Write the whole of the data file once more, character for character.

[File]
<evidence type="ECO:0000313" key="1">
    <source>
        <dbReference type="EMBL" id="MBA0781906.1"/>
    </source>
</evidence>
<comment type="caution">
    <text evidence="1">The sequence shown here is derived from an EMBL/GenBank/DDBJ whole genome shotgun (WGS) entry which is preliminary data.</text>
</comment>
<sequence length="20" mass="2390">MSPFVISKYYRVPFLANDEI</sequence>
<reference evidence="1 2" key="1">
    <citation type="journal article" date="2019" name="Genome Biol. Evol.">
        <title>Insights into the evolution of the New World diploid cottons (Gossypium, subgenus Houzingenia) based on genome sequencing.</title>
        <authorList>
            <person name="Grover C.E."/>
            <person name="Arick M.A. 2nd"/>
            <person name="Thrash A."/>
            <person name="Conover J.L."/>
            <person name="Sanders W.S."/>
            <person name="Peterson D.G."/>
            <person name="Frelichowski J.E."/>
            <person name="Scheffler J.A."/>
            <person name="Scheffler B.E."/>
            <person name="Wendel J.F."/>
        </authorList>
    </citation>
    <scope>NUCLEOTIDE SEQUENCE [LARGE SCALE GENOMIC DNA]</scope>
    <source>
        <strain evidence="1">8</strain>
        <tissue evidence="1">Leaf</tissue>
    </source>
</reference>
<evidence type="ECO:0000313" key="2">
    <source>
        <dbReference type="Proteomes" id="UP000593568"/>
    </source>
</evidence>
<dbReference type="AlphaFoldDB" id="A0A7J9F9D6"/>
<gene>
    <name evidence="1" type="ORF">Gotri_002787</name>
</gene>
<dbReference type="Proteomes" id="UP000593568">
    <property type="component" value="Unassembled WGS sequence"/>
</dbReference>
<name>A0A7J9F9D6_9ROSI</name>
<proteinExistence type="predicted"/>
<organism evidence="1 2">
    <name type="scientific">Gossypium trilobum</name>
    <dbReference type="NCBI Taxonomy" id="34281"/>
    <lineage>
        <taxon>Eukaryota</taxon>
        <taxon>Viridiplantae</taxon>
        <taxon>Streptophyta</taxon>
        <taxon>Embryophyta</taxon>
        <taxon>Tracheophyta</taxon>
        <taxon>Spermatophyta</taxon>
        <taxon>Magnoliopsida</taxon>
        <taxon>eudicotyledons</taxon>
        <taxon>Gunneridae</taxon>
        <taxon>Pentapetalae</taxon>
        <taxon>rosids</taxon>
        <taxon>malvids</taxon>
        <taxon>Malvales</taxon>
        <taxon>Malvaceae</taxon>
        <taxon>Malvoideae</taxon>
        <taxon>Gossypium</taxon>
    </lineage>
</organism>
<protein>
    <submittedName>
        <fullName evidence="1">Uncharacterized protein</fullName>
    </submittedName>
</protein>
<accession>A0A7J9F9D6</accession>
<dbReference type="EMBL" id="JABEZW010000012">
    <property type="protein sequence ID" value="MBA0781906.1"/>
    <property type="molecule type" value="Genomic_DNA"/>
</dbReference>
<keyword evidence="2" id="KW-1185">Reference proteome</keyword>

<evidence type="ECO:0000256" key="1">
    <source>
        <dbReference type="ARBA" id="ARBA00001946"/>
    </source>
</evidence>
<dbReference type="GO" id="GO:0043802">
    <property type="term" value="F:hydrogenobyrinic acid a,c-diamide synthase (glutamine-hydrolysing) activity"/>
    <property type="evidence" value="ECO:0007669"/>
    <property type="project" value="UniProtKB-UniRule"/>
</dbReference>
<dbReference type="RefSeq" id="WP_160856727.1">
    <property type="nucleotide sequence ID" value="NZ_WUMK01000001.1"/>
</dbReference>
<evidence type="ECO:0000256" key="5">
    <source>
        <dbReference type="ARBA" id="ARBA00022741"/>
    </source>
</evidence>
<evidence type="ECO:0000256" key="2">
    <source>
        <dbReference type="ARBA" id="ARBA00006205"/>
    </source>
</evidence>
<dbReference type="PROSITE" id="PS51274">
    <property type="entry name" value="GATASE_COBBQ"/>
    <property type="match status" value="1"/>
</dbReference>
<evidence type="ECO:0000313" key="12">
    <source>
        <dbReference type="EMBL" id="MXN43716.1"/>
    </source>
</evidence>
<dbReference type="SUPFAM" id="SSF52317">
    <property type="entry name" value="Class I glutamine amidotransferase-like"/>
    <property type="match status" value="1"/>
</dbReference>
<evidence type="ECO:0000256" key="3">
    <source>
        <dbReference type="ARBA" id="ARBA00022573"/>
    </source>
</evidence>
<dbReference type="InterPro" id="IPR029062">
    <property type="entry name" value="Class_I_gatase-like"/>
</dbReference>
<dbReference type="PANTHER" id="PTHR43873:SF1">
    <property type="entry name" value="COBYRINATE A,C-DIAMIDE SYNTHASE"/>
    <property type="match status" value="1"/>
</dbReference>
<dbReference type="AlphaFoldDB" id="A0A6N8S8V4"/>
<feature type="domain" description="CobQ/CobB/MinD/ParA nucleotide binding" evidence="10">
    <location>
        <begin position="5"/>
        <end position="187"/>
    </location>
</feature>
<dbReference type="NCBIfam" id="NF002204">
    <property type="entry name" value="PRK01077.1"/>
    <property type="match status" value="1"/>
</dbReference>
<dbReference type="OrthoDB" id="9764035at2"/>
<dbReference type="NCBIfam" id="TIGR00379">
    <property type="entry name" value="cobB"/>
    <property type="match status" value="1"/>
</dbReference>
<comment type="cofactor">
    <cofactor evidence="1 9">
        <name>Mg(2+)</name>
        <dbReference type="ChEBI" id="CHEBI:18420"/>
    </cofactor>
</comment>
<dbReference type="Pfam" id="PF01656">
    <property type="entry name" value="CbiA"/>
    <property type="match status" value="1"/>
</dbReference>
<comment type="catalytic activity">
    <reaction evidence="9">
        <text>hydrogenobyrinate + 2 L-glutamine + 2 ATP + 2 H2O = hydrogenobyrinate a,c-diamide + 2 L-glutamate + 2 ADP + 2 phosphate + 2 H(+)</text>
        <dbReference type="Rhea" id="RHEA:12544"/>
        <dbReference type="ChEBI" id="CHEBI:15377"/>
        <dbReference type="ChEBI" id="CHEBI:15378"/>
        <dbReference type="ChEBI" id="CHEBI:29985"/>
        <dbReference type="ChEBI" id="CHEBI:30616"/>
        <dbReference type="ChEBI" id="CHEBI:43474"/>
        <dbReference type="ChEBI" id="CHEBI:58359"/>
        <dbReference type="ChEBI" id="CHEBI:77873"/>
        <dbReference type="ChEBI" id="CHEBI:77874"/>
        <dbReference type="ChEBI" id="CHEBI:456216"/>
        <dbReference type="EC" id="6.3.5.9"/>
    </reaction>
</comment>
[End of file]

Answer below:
<evidence type="ECO:0000313" key="1">
    <source>
        <dbReference type="EMBL" id="MBA0781906.1"/>
    </source>
</evidence>
<comment type="caution">
    <text evidence="1">The sequence shown here is derived from an EMBL/GenBank/DDBJ whole genome shotgun (WGS) entry which is preliminary data.</text>
</comment>
<sequence length="20" mass="2390">MSPFVISKYYRVPFLANDEI</sequence>
<reference evidence="1 2" key="1">
    <citation type="journal article" date="2019" name="Genome Biol. Evol.">
        <title>Insights into the evolution of the New World diploid cottons (Gossypium, subgenus Houzingenia) based on genome sequencing.</title>
        <authorList>
            <person name="Grover C.E."/>
            <person name="Arick M.A. 2nd"/>
            <person name="Thrash A."/>
            <person name="Conover J.L."/>
            <person name="Sanders W.S."/>
            <person name="Peterson D.G."/>
            <person name="Frelichowski J.E."/>
            <person name="Scheffler J.A."/>
            <person name="Scheffler B.E."/>
            <person name="Wendel J.F."/>
        </authorList>
    </citation>
    <scope>NUCLEOTIDE SEQUENCE [LARGE SCALE GENOMIC DNA]</scope>
    <source>
        <strain evidence="1">8</strain>
        <tissue evidence="1">Leaf</tissue>
    </source>
</reference>
<evidence type="ECO:0000313" key="2">
    <source>
        <dbReference type="Proteomes" id="UP000593568"/>
    </source>
</evidence>
<dbReference type="AlphaFoldDB" id="A0A7J9F9D6"/>
<gene>
    <name evidence="1" type="ORF">Gotri_002787</name>
</gene>
<dbReference type="Proteomes" id="UP000593568">
    <property type="component" value="Unassembled WGS sequence"/>
</dbReference>
<name>A0A7J9F9D6_9ROSI</name>
<proteinExistence type="predicted"/>
<organism evidence="1 2">
    <name type="scientific">Gossypium trilobum</name>
    <dbReference type="NCBI Taxonomy" id="34281"/>
    <lineage>
        <taxon>Eukaryota</taxon>
        <taxon>Viridiplantae</taxon>
        <taxon>Streptophyta</taxon>
        <taxon>Embryophyta</taxon>
        <taxon>Tracheophyta</taxon>
        <taxon>Spermatophyta</taxon>
        <taxon>Magnoliopsida</taxon>
        <taxon>eudicotyledons</taxon>
        <taxon>Gunneridae</taxon>
        <taxon>Pentapetalae</taxon>
        <taxon>rosids</taxon>
        <taxon>malvids</taxon>
        <taxon>Malvales</taxon>
        <taxon>Malvaceae</taxon>
        <taxon>Malvoideae</taxon>
        <taxon>Gossypium</taxon>
    </lineage>
</organism>
<protein>
    <submittedName>
        <fullName evidence="1">Uncharacterized protein</fullName>
    </submittedName>
</protein>
<accession>A0A7J9F9D6</accession>
<dbReference type="EMBL" id="JABEZW010000012">
    <property type="protein sequence ID" value="MBA0781906.1"/>
    <property type="molecule type" value="Genomic_DNA"/>
</dbReference>
<keyword evidence="2" id="KW-1185">Reference proteome</keyword>

<evidence type="ECO:0000256" key="1">
    <source>
        <dbReference type="ARBA" id="ARBA00001946"/>
    </source>
</evidence>
<dbReference type="GO" id="GO:0043802">
    <property type="term" value="F:hydrogenobyrinic acid a,c-diamide synthase (glutamine-hydrolysing) activity"/>
    <property type="evidence" value="ECO:0007669"/>
    <property type="project" value="UniProtKB-UniRule"/>
</dbReference>
<dbReference type="RefSeq" id="WP_160856727.1">
    <property type="nucleotide sequence ID" value="NZ_WUMK01000001.1"/>
</dbReference>
<evidence type="ECO:0000256" key="5">
    <source>
        <dbReference type="ARBA" id="ARBA00022741"/>
    </source>
</evidence>
<evidence type="ECO:0000256" key="2">
    <source>
        <dbReference type="ARBA" id="ARBA00006205"/>
    </source>
</evidence>
<dbReference type="PROSITE" id="PS51274">
    <property type="entry name" value="GATASE_COBBQ"/>
    <property type="match status" value="1"/>
</dbReference>
<evidence type="ECO:0000313" key="12">
    <source>
        <dbReference type="EMBL" id="MXN43716.1"/>
    </source>
</evidence>
<dbReference type="SUPFAM" id="SSF52317">
    <property type="entry name" value="Class I glutamine amidotransferase-like"/>
    <property type="match status" value="1"/>
</dbReference>
<evidence type="ECO:0000256" key="3">
    <source>
        <dbReference type="ARBA" id="ARBA00022573"/>
    </source>
</evidence>
<dbReference type="InterPro" id="IPR029062">
    <property type="entry name" value="Class_I_gatase-like"/>
</dbReference>
<dbReference type="PANTHER" id="PTHR43873:SF1">
    <property type="entry name" value="COBYRINATE A,C-DIAMIDE SYNTHASE"/>
    <property type="match status" value="1"/>
</dbReference>
<dbReference type="AlphaFoldDB" id="A0A6N8S8V4"/>
<feature type="domain" description="CobQ/CobB/MinD/ParA nucleotide binding" evidence="10">
    <location>
        <begin position="5"/>
        <end position="187"/>
    </location>
</feature>
<dbReference type="NCBIfam" id="NF002204">
    <property type="entry name" value="PRK01077.1"/>
    <property type="match status" value="1"/>
</dbReference>
<dbReference type="OrthoDB" id="9764035at2"/>
<dbReference type="NCBIfam" id="TIGR00379">
    <property type="entry name" value="cobB"/>
    <property type="match status" value="1"/>
</dbReference>
<comment type="cofactor">
    <cofactor evidence="1 9">
        <name>Mg(2+)</name>
        <dbReference type="ChEBI" id="CHEBI:18420"/>
    </cofactor>
</comment>
<dbReference type="Pfam" id="PF01656">
    <property type="entry name" value="CbiA"/>
    <property type="match status" value="1"/>
</dbReference>
<comment type="catalytic activity">
    <reaction evidence="9">
        <text>hydrogenobyrinate + 2 L-glutamine + 2 ATP + 2 H2O = hydrogenobyrinate a,c-diamide + 2 L-glutamate + 2 ADP + 2 phosphate + 2 H(+)</text>
        <dbReference type="Rhea" id="RHEA:12544"/>
        <dbReference type="ChEBI" id="CHEBI:15377"/>
        <dbReference type="ChEBI" id="CHEBI:15378"/>
        <dbReference type="ChEBI" id="CHEBI:29985"/>
        <dbReference type="ChEBI" id="CHEBI:30616"/>
        <dbReference type="ChEBI" id="CHEBI:43474"/>
        <dbReference type="ChEBI" id="CHEBI:58359"/>
        <dbReference type="ChEBI" id="CHEBI:77873"/>
        <dbReference type="ChEBI" id="CHEBI:77874"/>
        <dbReference type="ChEBI" id="CHEBI:456216"/>
        <dbReference type="EC" id="6.3.5.9"/>
    </reaction>
</comment>